But again. choices can work if the game acknowledge that the protagonist is the player's avatar. Now it makes sense. But that's not what Infinite was going for and it can look pretty bad: Look at Dragon Age 2, the player's avatar has 3 different personalities all tangled up. It looks silly. A writer with something to say doesn't need the audience to step on his/her ideas. There's nothing wrong with being linear.

    Like I said: Choices aren't exclusive to games, films can have choices, novels can have choices, plays can have choices. The purest way a video game can tell a story is by game design. Think Super Metroid, Dark Souls, or Shadow of the Colossus (which did have a lengthy non-interactive intro and ending, oh boo hoo). No choices, just game and world design. Give me DK Jungle Beat over a thousand Ratchet and Clanks any day. That should be the gold standard, now we're making a game and not a film. But I also have no problem with a game that uses cinematic for it's narrative as long that the narrative works with the design and the design is the main focus. I Love Panzer Dragoon Saga, it's one of the greatest and most unique RPGs in history, it also has a large amount of cut-scenes (beautifully dramatized and delivered, for the most part). What's wrong with that? Why should there only be one way to tell a story in games? It's a great game through-and-through even without the cut-scenes, just a linear one. So what?

    I don't agree that Bioshock Infinite would be better off as a movie. The star was Columbia, exploring it, feeling it, the narrative can take a back seat. It's aesthetics are unique and that's worth a lot. It is a shame that it relies so much on shooting and not exploration, but that was my problem with Bioshock as well. I don't think that either game is a masterpiece - much of Infinite's design and narrative clash with each other - but I do really like them. There is a pretty good game here, an actual game with goals and problems, not just choices and a puppet show.

    No offense, man, but relax. No need to get so angry about it. There should be plenty of ways a game can tell a story, but choices don't always fit, it's an easy solution to a hard problem. Ask yourself, do you want a choice just for the sake of having a choice, narrative consistency be damned? Or do you want something that's meticulously crafted?Edited December 2013 by Fresh_Paprika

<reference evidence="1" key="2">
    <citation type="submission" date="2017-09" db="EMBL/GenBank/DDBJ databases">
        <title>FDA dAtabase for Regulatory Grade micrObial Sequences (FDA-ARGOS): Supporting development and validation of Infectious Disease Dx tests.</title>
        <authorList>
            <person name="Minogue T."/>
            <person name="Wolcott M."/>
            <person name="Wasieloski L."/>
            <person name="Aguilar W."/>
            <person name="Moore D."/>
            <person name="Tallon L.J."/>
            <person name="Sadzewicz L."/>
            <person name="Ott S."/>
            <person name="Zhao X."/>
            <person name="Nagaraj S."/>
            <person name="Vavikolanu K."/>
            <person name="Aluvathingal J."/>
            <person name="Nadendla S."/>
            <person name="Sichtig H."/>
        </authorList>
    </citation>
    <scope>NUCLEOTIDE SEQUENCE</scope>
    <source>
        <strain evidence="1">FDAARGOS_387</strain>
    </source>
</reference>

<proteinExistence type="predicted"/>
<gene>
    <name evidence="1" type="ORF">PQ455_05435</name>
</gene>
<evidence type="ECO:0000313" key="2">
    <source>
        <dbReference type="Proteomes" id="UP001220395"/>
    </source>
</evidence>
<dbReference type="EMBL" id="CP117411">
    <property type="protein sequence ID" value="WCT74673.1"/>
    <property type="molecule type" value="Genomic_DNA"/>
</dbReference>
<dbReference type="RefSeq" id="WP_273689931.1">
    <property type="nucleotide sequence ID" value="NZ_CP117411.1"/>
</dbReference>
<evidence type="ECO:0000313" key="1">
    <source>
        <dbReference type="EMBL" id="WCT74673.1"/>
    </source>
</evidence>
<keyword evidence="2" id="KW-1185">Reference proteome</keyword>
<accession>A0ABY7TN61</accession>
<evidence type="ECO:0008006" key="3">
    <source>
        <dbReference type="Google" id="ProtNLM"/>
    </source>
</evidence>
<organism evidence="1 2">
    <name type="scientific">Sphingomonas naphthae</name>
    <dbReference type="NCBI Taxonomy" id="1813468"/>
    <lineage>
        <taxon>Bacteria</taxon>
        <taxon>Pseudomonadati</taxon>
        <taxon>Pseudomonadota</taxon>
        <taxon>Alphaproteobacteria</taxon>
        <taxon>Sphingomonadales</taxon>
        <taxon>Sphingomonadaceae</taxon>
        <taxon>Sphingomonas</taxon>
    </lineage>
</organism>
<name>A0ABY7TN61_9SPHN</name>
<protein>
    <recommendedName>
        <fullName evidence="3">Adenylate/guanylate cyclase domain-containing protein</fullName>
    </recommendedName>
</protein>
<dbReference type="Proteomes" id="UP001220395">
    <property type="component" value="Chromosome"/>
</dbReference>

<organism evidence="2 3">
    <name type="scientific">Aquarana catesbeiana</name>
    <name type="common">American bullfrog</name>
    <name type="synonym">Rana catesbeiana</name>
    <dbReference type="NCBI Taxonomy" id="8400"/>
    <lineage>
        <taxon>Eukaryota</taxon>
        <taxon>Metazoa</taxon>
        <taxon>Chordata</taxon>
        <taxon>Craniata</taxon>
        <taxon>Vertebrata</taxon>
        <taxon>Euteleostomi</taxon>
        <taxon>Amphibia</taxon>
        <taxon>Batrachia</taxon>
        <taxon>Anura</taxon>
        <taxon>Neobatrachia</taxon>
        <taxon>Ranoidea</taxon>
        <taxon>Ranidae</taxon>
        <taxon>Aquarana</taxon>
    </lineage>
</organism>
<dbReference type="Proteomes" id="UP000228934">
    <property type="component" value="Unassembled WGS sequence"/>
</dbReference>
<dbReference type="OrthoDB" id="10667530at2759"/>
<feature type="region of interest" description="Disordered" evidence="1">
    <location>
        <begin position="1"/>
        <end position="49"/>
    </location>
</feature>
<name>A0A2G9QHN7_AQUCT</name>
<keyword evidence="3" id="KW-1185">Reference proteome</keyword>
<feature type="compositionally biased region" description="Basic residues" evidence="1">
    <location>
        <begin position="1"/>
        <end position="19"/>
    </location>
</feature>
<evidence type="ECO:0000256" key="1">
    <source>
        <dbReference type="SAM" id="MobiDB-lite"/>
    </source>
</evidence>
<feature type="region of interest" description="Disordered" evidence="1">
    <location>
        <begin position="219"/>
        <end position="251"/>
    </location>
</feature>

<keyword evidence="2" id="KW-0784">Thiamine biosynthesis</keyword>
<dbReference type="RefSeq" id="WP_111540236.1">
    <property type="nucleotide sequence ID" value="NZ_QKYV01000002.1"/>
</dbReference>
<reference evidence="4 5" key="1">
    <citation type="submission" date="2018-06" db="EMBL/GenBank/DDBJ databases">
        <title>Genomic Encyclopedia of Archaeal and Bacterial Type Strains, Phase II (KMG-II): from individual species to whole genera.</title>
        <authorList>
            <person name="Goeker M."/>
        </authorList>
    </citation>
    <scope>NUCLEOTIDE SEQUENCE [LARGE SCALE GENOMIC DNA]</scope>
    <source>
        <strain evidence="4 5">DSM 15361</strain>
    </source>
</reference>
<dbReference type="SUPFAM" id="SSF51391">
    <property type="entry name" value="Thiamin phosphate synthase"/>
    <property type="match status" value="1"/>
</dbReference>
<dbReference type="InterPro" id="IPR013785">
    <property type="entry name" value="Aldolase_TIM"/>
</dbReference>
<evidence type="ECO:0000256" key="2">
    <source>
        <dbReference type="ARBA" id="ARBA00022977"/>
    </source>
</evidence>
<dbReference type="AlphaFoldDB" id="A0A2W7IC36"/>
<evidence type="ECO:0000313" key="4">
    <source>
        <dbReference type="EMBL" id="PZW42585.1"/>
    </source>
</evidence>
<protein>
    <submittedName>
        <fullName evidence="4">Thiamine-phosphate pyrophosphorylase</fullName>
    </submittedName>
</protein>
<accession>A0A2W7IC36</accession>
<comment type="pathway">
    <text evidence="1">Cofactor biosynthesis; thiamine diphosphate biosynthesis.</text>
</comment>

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  • Avatar for Windwhale #13 Windwhale 3 years ago
    @Fresh_Paprika Just because Heavy Rain is not a good game and badly written that does not prove that interacive movies cannot work. Like visual novels they might not be games in a traditional sense, but they have a lot of potential. Nor does Heavy Rain prove that it is bad idea in general to assume the role of a fictional character, even if it is not an explicit "avatar" (which is only a distiction on a very superficial level), and to choose for that character. After all empathy (in a broader sense) and the ability to project ourselves onto others are parts of what makes video games work in the first place.Edited December 2013 by Windwhale
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  • Avatar for Bauul #14 Bauul 3 years ago
    I interpreted Bioshock Infinite's story as a commentary on linear game plots. That some things are variable (e.g. how you play the levels), some things are constant (e.g. how the game ends). On that angle, it worked very well. I get the impression Ken Levine has a lot to say, so I'm happy for him to take his time and release other games commentating on other things. For what it was, BioShock Infinite worked well in my opinion.

    On the subject of characters in games: there are PHD courses on the notion of reader agency, we'll never cover it all here.

    The fundamental point though, and this is not unique to games, is that characters are ALWAYS the result of the reader/player/viewer's input. Even outside of games, the reader will fill in the blanks of the character's personality . It's human nature, we do it automatically. Who a character is to us is unique whether we control where they walk or not. Saying it's an issue with only games just isn't accurate - it occurs in every medium.

    In literature analysis, it's known as Death of the Author. The idea is an author's creation is immediately no longer there's as soon as the reader reads the book. Player agency in games is just an expansion of this.

    In games where you literally "play as yourself" - the blank slate games mentioned above, the actions you take are a reflction of yourself, but it's within a fictional, confined world that your brain automatically accumulates too.

    In games where you play a character, you're just confined to a factional, confined character but your brain still automatically accumulates too.

    TL:DR: Even "fixed" characters in non-interaction fiction are still at the mercy of your interpretation, input and point of view. Games are not different to anything else in that regard.
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  • Avatar for Breadbitten #15 Breadbitten 3 years ago
    After finally having played the damn game myself I feel like I can finally add my own two cents into the whole "choice" debate. Much like Spec Ops: The Line proved nearly a year ago BioShock: Infinite proves that the only choice that videogames offer is to either play it or don't, everything else is an illusion as this piece so obviously points out.